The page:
A Gateway Between a Distant God and a Cruel World: The Contribution of Jewish German-Speaking Scholars to International Law

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Martinus Nijhoff Publishers, Oct 19, 2012 - Law - 397 pages
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Through a collective biographical methodology of four scholars (Hans Kelsen, Hans J. Morgenthau, Hersch Lauterpacht and Erich Kaufmann) this book investigates how Jewish identity and intellectual ties to Judaic civilisation in the German speaking and legal context influenced international law. By using biblical constitutive metaphors, it argues that Jewish German lawyers inherited, inter alia , a particular Jewish legal approach that 'made' their understanding of the law as a means to reach God. The overarching argument is that because of their Jewish heritage, Jewish scholars inherited the endorsement of earthly particularism for the sake of universalism and the other way around: for the sake of universalism, humanity's differences need to be solved through the law.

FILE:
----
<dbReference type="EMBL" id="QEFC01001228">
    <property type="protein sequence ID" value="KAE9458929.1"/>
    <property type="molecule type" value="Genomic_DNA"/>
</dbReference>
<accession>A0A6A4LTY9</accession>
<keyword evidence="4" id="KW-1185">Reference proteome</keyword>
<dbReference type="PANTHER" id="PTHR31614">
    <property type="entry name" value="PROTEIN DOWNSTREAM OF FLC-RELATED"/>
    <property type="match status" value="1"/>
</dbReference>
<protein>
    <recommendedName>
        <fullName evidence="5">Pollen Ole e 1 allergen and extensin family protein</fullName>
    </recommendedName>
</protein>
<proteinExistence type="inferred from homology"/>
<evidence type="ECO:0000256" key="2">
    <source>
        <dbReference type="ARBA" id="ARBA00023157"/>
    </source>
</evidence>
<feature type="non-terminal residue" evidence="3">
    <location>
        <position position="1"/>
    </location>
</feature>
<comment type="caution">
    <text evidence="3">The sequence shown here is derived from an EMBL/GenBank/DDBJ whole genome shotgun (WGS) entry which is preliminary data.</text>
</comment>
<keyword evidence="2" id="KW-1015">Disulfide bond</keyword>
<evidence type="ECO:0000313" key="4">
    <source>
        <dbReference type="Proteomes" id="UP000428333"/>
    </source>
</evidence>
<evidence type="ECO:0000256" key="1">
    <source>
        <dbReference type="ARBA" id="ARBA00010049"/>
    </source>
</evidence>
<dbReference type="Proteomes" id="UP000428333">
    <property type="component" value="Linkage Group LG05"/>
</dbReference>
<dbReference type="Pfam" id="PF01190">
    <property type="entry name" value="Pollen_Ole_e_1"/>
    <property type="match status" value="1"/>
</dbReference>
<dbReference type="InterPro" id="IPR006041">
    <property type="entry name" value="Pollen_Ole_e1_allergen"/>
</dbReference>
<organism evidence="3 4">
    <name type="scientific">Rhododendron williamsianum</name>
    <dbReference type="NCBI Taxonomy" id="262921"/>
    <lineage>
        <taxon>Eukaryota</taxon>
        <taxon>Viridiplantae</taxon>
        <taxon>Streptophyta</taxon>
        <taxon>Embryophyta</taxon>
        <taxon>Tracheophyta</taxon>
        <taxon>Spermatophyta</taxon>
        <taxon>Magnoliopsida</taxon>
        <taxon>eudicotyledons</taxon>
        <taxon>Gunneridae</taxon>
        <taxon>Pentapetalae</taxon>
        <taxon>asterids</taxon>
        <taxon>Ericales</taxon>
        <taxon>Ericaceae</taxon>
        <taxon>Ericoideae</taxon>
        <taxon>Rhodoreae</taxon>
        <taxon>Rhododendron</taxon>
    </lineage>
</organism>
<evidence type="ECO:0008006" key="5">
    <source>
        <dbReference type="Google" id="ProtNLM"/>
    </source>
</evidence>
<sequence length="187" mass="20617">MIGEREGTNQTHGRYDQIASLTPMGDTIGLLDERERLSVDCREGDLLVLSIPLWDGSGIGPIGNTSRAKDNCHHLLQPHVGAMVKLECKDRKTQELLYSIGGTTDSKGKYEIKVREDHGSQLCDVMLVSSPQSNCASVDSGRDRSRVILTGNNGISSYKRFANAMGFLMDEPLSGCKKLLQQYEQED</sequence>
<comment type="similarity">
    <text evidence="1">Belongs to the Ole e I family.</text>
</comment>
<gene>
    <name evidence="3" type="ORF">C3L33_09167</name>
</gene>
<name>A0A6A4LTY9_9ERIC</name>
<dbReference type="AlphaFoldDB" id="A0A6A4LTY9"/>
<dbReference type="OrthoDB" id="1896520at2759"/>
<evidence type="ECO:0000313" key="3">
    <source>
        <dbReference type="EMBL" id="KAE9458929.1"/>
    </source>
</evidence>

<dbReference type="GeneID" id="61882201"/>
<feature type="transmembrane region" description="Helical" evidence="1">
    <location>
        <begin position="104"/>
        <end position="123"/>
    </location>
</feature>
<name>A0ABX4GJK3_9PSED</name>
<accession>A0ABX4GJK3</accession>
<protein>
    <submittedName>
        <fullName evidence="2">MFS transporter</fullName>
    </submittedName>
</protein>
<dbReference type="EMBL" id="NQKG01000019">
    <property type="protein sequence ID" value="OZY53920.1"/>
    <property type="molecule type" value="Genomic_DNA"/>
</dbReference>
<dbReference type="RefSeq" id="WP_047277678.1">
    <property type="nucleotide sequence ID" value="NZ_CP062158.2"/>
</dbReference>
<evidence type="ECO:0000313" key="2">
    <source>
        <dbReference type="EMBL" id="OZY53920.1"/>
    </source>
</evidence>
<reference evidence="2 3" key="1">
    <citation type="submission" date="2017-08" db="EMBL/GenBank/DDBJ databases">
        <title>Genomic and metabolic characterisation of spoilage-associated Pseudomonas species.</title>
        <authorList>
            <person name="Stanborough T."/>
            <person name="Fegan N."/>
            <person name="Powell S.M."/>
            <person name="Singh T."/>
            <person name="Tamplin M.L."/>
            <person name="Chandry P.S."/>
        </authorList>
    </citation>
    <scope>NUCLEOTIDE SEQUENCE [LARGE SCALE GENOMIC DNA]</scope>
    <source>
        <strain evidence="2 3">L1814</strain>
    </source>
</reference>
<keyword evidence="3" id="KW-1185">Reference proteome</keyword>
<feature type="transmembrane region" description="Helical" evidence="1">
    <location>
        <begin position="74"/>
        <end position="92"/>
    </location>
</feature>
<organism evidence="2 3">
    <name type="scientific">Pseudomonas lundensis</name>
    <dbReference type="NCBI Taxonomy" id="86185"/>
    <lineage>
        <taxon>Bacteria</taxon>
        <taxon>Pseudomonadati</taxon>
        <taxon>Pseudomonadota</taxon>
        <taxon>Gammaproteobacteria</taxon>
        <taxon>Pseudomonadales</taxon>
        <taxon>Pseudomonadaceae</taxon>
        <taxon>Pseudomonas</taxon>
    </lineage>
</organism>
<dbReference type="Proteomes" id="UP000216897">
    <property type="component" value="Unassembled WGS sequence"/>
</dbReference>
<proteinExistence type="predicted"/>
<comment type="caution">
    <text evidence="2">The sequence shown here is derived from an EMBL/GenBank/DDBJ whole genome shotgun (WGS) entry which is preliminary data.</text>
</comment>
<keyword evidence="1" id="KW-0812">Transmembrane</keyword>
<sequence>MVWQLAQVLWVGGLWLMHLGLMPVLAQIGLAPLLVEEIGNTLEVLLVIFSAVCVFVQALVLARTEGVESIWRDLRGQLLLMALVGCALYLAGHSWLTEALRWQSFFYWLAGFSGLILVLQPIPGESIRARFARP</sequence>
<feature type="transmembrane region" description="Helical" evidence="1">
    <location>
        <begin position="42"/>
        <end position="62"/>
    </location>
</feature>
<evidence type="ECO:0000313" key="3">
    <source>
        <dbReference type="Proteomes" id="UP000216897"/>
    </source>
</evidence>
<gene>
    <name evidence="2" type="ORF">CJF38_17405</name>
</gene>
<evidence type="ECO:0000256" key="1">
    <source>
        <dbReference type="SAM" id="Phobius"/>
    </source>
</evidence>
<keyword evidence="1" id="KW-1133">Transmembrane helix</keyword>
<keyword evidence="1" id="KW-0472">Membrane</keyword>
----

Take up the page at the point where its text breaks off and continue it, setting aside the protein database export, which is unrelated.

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Contents

1 Introduction
1
2 Historical Background
43
3 Jews Universities and International Law
85
4 First Steps towards Jewish Gateways to God in International Law
129
Background Career Intellectual Seasons and Judaic Affiliations
157
6 The Gateways to God of the Dramatis Personae
203
7 Ascertaining the Gateways to God First Illustration
267
8 Ascertaining the Gateways to God Second Illustration
303
9 Conclusions
353
Bibliography
359
Index
385
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About the author (2012)

Reut Yael Paz, Ph.D. (2009) in international law/politics. Paz has conducted her research on the Jewish question within the international legal framework at the University of Helsinki, Bar Ilan University (Israel) and at the Humboldt University in Berlin.

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